On March 31st, 2017, Canada introduced a new rule that required all horses on feed lots to be held for a minimum of six months, and shippers importing horses from the United States had to provide documentation that the imported animals had not had medication for at least 60 days prior. Whether this rule would affect real change in the industry or simply lead to more falsified documents was a matter of debate. This law was intended to help assuage fears from European Union meat buyers, who were concerned about the quality and safety of horsemeat imported out of the country,

One concern on the human consumption of American horses focuses on a drug commonly known to horse people as “bute”. Phenylbutazone (Bute) is a nonsteroidal anti-inflammatory drug (NSAID) for the short-term treatment of pain and fever in dogs and horses, generally. “The Food and Drug Administration has not approved the use of phenylbutazone in food-producing animals; therefore, there are no established withdrawal times on product labeling for foodproducing species. Phenylbutazone is not permitted at any concentration (zero tolerance) in meat, milk, or eggs intended for human consumption.”

Bute is believed to remain in muscle tissue for the rest of a being’s life. It is a known carcinogen, as well as an agent for aplastic anemia in humans. It was discontinued for human use because of its harmful side effects. When taken by humans, “Phenylbutazone is readily absorbed from the gastrointestinal tract with peak plasma concentrations occurring about 2 hours after ingestion.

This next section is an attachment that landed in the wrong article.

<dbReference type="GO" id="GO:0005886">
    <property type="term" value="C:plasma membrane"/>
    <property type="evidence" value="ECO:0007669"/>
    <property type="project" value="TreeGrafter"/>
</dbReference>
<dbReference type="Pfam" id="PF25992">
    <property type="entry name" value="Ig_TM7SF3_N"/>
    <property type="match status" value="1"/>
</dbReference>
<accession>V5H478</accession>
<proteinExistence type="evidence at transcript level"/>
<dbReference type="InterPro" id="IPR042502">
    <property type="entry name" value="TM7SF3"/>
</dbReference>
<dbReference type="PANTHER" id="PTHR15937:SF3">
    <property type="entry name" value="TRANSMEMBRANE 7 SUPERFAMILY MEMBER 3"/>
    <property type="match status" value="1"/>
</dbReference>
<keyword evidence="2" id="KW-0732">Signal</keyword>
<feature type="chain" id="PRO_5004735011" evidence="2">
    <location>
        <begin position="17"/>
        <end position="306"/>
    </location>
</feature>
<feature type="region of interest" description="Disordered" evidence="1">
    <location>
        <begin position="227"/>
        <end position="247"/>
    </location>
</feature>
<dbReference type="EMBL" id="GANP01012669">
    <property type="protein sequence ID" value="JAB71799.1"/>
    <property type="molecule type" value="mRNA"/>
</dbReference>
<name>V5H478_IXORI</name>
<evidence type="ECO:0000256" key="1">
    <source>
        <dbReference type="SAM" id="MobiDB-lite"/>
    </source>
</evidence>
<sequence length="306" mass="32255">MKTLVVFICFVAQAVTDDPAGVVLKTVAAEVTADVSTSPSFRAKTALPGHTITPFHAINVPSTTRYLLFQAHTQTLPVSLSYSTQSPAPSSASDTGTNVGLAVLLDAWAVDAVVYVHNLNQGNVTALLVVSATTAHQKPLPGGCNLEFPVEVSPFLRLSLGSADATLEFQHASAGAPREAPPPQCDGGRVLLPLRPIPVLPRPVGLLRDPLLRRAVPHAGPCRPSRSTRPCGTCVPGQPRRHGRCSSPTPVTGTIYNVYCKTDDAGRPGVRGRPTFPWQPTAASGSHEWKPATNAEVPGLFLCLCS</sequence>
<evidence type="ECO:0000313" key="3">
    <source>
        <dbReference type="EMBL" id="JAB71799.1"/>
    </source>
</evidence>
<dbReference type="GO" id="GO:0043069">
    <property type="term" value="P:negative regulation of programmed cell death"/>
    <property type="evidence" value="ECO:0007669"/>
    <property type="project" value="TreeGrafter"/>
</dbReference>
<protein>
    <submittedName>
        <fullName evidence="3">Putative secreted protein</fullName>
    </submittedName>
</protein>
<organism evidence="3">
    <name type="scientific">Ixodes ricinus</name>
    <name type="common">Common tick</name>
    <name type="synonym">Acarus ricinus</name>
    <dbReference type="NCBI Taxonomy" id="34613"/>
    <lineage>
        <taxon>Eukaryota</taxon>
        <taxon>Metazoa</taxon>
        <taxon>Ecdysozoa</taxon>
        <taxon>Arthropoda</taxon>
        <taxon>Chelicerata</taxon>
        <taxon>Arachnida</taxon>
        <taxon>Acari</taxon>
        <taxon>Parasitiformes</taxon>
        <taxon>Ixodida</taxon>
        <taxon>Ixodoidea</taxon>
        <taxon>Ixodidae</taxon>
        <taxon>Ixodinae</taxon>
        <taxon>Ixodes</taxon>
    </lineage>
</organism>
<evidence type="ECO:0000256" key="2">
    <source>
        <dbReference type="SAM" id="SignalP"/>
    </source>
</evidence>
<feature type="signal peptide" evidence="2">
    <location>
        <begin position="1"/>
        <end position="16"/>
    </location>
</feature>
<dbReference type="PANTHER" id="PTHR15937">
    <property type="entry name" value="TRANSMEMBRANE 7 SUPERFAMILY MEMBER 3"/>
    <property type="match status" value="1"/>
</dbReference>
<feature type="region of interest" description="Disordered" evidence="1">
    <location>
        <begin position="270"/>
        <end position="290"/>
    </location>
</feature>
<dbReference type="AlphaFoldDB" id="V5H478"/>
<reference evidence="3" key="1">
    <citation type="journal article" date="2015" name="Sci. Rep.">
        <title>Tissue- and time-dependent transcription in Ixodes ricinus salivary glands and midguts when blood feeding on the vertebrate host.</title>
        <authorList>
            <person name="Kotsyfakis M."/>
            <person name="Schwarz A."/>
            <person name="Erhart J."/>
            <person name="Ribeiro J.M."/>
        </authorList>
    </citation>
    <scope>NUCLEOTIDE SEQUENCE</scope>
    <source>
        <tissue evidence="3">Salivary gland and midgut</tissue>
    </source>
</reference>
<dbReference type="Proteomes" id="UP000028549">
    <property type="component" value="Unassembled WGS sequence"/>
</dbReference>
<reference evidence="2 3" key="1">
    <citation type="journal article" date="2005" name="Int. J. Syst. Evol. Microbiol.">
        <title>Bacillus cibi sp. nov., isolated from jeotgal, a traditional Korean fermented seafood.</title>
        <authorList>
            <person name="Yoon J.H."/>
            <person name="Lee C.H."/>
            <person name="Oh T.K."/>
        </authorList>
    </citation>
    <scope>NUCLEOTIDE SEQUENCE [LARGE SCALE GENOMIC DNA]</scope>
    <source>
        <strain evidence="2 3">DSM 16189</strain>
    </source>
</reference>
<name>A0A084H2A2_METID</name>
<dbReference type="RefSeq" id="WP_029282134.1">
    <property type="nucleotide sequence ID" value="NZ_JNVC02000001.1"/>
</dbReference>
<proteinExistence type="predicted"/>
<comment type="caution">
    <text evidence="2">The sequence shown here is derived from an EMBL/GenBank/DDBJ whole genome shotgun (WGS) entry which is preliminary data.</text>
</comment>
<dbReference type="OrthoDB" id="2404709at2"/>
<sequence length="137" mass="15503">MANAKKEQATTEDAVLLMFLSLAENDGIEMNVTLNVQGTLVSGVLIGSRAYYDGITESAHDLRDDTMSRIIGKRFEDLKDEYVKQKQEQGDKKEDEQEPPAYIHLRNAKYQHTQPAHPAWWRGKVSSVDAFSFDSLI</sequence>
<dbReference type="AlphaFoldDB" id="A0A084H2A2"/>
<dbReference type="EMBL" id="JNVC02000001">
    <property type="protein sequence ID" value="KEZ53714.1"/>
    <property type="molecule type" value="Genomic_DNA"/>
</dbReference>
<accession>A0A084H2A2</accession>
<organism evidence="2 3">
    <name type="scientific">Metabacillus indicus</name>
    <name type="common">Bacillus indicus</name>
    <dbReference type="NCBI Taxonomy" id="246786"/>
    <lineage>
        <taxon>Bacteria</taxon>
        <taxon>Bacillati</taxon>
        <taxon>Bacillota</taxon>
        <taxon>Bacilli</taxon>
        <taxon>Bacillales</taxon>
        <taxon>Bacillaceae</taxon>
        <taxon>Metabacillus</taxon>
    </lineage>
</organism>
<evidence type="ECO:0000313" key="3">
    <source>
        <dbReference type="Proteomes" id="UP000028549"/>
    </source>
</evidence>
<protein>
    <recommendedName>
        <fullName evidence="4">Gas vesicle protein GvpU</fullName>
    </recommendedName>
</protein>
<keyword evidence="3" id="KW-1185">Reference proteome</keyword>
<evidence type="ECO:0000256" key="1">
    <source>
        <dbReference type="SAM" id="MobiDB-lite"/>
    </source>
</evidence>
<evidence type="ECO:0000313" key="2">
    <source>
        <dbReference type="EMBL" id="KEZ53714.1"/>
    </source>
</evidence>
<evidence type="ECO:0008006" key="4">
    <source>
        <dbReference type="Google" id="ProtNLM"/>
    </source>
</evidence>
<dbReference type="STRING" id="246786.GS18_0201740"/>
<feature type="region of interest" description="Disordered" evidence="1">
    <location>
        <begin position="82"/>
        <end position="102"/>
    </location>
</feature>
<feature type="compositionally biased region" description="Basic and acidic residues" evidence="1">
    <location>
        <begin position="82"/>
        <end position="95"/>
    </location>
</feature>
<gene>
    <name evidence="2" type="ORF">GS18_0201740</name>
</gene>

Phenylbutazone is widely distributed throughout body fluids and tissues; it diffuses into the synovial fluid, crosses the placenta, and small amounts enter the CNS and breast milk. […] The most serious adverse effects of phenylbutazone are related to bone-marrow depression and include agranulocytosis and aplastic anemia. Leucopenia, pancytopenia, hemolytic anemia, and thrombocytopenia may also occur.” Because it is believed that bute does not leave the tissue of animals, it is not safe for animals intended for consumption if they have ever received it.

A very high percent of American horses have had bute at least one time in their lives and likely multiple times. The odds are relatively low that an equine will be bute free (and whether it has been 60 days or not has no bearing safety, as if the horse ever has bute, it is no longer safe to consumer), the truth is there is no way a shipper can be sure that a horse purchased from someone or at auction has not had bute, and in all honestly, most have had it.

One reason America opted to cease slaughter and sale of horses here is that we recognize the danger the meat presents if consumed, and while the meat was exported, it meant America was responsible for selling a product to people to be eaten knowing we list a common drug in equines as toxic and illegal for use in our own country in food production.